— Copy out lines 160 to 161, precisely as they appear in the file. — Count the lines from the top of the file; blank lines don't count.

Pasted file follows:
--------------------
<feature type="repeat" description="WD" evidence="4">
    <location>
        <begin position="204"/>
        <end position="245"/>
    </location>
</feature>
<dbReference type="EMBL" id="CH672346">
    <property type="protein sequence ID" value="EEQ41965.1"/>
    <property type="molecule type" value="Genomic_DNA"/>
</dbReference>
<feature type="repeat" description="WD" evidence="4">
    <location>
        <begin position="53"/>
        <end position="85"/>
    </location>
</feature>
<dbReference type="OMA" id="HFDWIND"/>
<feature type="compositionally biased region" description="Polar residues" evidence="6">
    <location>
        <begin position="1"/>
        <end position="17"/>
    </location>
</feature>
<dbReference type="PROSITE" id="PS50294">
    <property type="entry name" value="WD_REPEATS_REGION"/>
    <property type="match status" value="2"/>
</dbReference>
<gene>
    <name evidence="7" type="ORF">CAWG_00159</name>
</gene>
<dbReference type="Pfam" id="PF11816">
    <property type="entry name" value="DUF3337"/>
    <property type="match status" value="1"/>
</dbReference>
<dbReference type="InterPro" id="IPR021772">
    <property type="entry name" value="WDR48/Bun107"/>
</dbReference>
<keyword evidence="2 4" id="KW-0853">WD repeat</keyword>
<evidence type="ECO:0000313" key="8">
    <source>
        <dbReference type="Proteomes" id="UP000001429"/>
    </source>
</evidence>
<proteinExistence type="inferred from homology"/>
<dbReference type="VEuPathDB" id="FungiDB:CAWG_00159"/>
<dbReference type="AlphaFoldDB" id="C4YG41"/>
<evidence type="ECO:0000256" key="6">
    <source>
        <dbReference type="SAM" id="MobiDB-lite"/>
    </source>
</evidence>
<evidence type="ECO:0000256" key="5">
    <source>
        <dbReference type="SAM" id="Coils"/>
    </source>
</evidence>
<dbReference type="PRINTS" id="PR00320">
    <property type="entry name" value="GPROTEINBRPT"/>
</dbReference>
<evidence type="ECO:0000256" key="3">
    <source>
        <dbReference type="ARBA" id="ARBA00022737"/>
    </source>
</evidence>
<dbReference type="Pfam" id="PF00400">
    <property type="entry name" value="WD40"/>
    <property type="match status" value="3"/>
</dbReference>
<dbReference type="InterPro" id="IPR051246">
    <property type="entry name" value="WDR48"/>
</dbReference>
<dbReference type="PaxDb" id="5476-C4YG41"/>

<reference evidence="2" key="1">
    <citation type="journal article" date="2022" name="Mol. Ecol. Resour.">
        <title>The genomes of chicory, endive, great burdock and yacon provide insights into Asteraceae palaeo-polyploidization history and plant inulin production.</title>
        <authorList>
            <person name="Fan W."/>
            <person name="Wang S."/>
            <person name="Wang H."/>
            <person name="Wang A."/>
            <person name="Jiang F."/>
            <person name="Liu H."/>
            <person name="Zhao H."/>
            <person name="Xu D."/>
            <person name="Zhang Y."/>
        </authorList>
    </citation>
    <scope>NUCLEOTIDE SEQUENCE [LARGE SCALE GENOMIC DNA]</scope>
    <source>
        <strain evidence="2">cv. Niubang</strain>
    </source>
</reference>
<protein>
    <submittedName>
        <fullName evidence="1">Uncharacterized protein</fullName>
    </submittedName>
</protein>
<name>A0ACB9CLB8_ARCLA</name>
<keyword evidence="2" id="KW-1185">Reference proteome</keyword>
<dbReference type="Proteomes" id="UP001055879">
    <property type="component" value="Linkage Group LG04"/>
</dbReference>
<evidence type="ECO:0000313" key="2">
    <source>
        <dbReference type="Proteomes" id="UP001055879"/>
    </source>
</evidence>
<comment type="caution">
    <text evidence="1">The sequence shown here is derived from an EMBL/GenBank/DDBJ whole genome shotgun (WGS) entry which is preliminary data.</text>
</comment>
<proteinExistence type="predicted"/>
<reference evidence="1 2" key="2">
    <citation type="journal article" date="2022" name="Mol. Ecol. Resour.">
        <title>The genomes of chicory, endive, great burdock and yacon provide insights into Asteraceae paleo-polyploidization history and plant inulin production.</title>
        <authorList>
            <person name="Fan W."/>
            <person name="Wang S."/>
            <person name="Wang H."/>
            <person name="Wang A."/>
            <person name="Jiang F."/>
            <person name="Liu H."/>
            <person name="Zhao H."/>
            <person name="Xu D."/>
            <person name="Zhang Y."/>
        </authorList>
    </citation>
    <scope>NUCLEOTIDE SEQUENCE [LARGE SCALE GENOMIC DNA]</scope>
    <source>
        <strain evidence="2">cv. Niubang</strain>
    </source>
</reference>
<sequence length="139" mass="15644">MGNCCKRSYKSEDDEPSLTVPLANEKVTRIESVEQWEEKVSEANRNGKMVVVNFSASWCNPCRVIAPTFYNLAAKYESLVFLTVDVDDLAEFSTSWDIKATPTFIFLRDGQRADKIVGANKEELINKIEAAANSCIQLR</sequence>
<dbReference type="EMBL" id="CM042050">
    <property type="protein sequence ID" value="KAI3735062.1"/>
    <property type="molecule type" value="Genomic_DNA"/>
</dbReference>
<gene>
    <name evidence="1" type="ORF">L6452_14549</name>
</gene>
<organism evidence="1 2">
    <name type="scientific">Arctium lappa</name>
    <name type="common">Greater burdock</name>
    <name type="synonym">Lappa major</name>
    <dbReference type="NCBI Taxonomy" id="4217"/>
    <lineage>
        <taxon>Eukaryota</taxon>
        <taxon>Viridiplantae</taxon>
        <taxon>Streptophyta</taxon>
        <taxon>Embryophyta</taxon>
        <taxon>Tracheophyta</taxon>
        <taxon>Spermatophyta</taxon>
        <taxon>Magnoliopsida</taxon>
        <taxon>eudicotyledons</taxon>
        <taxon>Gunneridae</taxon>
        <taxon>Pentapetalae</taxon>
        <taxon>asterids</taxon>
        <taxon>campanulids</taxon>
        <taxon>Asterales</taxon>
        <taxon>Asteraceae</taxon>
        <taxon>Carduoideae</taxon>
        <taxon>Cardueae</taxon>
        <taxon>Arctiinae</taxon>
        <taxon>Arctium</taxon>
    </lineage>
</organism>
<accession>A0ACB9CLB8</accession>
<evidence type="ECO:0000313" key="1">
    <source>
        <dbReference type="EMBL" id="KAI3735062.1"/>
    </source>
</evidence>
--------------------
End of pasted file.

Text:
        <taxon>Carduoideae</taxon>
        <taxon>Cardueae</taxon>